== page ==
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Linking a genetic phenotype to its cellular phenotype

Clancy, C. E. and Y. Rudy (1999). "Linking a genetic defect to its cellular phenotype in a cardiac arrhythmia." Nature 400(6744): 566-9.

Advances in genetics and molecular biology have provided an extensive body of information on the structure and function of the elementary building blocks of living systems. Genetic defects in membrane ion channels can disrupt the delicate balance of dynamic interactions between the ion channels and the cellular environment, leading to altered cell function. As ion-channel defects are typically studied in isolated expression systems, away from the cellular environment where they function physiologically, a connection between molecular findings and the physiology and pathophysiology of the cell is rarely established. Here we describe a single-channel-based Markovian modelling approach that bridges this gap. We achieve this by determining the cellular arrhythmogenic consequences of a mutation in the cardiac sodium channel that can lead to a clinical arrhythmogenic disorder (the long-QT syndrome) and sudden cardiac death.

 

Formulation of the wild-type and mutant I Na channels are provided below .

WILD-TYPE CHANNEL MUTANT CHANNEL

Maximum WT membrane conductance (G Na )= 18.5

WT Rate Constants

C3  ==>  C2
a 11 = 3.802/(0.1027*exp(-v/17.0)+0.20*exp(-v/150)); 
C2  ==>  C1
a 12 = ( 3.802/(0.1027*exp(-v/15.0)+0.23*exp(-v/150))); 
C1  ==>  O
a 13 = 3.802/(0.1027*exp(-v/12.0)+0.250*exp(-v/150)); 
C2  ==> C3
b 11 = 0.1917*exp(-v/20.3); 
C1  ==>  C2
b 12 = 0.20*exp(-(v-5)/20.3); 
O  ==>  C1
b 13 =0.22*exp(-(v-10)/20.3); 
O  ==>  IF
a 2 = (9.178*exp(v/29.68));
IF  ==>  O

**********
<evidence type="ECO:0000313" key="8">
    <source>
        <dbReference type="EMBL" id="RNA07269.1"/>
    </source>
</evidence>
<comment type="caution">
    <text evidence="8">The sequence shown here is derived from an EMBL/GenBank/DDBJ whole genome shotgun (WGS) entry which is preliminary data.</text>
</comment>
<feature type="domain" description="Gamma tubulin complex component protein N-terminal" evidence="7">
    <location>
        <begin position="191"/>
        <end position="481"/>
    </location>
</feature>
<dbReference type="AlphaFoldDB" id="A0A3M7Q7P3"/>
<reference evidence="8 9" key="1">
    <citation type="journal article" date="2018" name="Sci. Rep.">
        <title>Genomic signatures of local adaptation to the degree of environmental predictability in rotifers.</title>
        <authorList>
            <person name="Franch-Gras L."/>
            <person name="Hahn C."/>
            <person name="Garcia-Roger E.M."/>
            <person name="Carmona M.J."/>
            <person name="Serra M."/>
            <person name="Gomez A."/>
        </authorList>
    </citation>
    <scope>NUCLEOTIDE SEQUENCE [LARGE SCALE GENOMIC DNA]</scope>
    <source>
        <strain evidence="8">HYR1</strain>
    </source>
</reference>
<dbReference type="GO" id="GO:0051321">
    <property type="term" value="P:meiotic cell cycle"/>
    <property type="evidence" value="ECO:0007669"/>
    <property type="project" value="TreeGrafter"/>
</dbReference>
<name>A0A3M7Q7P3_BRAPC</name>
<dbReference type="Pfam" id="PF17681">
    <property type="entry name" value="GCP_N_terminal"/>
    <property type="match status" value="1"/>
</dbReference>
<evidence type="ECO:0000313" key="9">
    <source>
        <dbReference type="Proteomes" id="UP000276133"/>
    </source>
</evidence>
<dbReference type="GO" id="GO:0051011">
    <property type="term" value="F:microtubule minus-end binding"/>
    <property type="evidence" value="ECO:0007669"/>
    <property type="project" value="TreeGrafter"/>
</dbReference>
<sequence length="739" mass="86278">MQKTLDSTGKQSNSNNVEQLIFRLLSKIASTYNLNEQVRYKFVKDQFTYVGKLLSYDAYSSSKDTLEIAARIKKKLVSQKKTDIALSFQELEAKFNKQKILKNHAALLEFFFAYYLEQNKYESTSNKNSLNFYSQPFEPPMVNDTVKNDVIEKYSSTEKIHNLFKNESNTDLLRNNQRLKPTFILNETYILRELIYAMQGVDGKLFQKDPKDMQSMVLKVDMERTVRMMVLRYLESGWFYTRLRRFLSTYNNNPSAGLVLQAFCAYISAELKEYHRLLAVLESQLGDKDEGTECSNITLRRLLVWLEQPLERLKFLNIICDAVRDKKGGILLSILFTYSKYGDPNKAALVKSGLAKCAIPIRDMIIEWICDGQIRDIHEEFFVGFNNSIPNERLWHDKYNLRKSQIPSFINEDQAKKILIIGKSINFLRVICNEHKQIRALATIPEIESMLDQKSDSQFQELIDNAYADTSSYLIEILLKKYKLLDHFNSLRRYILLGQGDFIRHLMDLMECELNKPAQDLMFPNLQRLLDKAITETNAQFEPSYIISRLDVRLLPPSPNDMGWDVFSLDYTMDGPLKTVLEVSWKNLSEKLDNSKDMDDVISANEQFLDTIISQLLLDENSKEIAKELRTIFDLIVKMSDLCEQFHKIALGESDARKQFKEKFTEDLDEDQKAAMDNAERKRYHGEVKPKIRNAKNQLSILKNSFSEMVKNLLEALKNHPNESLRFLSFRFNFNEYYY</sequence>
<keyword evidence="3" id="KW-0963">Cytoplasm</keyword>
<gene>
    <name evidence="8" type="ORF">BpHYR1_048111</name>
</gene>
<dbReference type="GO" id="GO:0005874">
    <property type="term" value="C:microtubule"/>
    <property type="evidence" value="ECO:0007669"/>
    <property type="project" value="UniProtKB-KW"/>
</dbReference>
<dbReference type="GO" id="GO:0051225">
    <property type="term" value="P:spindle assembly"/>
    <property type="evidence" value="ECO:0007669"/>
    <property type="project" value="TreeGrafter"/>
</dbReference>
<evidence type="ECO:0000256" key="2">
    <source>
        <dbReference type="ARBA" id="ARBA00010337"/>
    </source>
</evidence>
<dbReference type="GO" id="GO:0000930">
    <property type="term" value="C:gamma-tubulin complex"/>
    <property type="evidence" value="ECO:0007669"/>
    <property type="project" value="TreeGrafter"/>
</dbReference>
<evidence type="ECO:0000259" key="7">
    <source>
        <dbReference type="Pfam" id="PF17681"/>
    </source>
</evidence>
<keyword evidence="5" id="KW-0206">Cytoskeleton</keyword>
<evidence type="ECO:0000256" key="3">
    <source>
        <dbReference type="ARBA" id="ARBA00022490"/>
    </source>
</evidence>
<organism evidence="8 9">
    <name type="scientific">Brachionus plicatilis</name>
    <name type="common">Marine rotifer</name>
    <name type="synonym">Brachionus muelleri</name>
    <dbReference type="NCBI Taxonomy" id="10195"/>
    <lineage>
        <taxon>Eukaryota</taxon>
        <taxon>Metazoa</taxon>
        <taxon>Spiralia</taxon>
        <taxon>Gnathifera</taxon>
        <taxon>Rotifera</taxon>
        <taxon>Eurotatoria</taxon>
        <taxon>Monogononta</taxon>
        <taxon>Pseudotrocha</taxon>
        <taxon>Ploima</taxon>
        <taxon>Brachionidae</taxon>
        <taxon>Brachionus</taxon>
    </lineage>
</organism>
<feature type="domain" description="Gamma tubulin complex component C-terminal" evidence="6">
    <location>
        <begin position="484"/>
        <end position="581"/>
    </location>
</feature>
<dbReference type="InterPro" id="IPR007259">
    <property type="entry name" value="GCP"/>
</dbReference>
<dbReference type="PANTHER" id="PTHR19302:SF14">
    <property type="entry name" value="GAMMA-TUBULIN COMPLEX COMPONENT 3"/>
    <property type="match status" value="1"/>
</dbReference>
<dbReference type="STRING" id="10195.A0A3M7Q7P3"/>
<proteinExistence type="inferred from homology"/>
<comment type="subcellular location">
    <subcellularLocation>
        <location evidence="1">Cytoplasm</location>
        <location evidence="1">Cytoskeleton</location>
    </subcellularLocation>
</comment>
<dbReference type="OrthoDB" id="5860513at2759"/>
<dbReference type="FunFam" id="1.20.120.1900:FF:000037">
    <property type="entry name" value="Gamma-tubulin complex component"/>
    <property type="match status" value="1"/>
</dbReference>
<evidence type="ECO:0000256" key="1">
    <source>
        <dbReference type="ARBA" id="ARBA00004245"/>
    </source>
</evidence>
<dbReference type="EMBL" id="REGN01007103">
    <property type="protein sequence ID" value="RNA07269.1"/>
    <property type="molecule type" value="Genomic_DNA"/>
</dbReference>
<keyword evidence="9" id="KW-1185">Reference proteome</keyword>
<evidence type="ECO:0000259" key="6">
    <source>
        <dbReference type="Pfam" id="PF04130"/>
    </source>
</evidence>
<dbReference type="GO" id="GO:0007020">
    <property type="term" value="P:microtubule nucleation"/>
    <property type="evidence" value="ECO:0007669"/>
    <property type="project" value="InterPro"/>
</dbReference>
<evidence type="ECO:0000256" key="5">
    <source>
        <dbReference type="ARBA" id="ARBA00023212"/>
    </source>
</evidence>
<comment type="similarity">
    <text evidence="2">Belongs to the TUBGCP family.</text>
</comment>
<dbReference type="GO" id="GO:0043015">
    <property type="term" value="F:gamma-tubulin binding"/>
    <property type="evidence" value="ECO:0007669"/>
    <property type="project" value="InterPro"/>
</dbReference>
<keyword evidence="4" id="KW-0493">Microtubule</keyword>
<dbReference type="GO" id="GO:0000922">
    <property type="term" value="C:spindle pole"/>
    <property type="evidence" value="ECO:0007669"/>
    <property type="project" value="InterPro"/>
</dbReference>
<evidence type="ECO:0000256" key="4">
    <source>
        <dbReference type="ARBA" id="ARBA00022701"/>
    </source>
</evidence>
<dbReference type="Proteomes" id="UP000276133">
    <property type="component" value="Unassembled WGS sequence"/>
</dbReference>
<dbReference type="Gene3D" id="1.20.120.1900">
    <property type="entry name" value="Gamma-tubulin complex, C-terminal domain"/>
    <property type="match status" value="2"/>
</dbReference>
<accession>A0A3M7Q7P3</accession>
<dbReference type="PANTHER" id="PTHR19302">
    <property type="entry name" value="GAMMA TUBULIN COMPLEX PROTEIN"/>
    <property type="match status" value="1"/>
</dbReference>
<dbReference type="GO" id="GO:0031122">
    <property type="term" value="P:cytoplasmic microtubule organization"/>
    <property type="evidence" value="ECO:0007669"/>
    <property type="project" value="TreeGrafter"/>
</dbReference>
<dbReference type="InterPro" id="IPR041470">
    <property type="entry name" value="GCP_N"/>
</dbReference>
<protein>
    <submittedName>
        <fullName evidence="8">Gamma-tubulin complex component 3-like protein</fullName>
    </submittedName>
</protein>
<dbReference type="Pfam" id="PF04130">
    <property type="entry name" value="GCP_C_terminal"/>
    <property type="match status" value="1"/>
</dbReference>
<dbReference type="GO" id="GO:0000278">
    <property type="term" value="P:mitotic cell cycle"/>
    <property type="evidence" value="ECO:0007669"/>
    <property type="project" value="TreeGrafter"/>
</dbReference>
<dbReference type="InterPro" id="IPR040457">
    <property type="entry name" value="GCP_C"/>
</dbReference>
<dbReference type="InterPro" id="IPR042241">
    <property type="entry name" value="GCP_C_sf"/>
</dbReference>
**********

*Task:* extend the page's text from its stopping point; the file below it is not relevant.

b 2 = ((a 13 *a 2 *a 3 )/(b 13 *b 3 ));
IF  ==>  C1
a 3 = (3.7933e-10*exp(-v/5.2)); 
C1  ==>  IF
b 3 = ( 0.0084+0.00002*v); 
IF  ==>  IS
a 4 = a2/100;
IS  ==>  IF
b 4 = a 3 ;





Maximum D KPQ membrane conductance (G Na )= 15.5

D KPQ Rate Constants

xC3  ==>  xC2
a 11 = 1.25*( 3.802/(0.1027*exp(-v/17.0)+0.20*exp(-v/150))); 
xC2  ==>  xC1
a 12 = 1.25*( 3.802/(0.1027*exp(-v/15.0)+0.23*exp(-v/150))); 
xC1  ==>  xO
a 13 = 1.25*(3.802/(0.1027*exp(-v/12.0)+0.250*exp(-v/150)));
xC2  ==>  xC3
b 11 = 0.1917*exp(-v/20.3);
xC1  ==>  xC2
b 12 = 0.20*exp(-(v-5)/20.3); 
xO  ==>  xC1
b 13 = 0.22*exp(-(v-10)/20.3);
UO  ==>  IF
a 2 = (9.178*exp(v/100));
IF  ==>  UO
b 2 = ((a 13 *a 2 *a 3 )/(b 13 *b 3 ));
IF  ==>  UC1
a 3 = 20*(3.7933e-10*exp(-v/5.2)); 
UC1  ==>  IF
b 3 = 2*(0.0084+0.00002*v);
IF  ==>  IS
a 4 = a 2 /100; 
IS  ==>  IF
b 4 = a 3 ; 

 mu 1 = 2e-6;  background to burst transition rate
  mu 2 = 1e-4;  burst to background transition rate

x represents U (upper, background mode) or L (lower, burst mode), as transition rates in the background or burst modes are the same.

Syntax note:     e-n is 10 -n      exp (n) is e n

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Na+ channel mutation that causes both Brugada and Long-QT phenotypes

Clancy, C. E. and Y. Rudy (2002). "Na(+) channel mutation that causes both Brugada and long-QT syndrome phenotypes: a simulation study of mechanism." Circulation 105(10): 1208-13.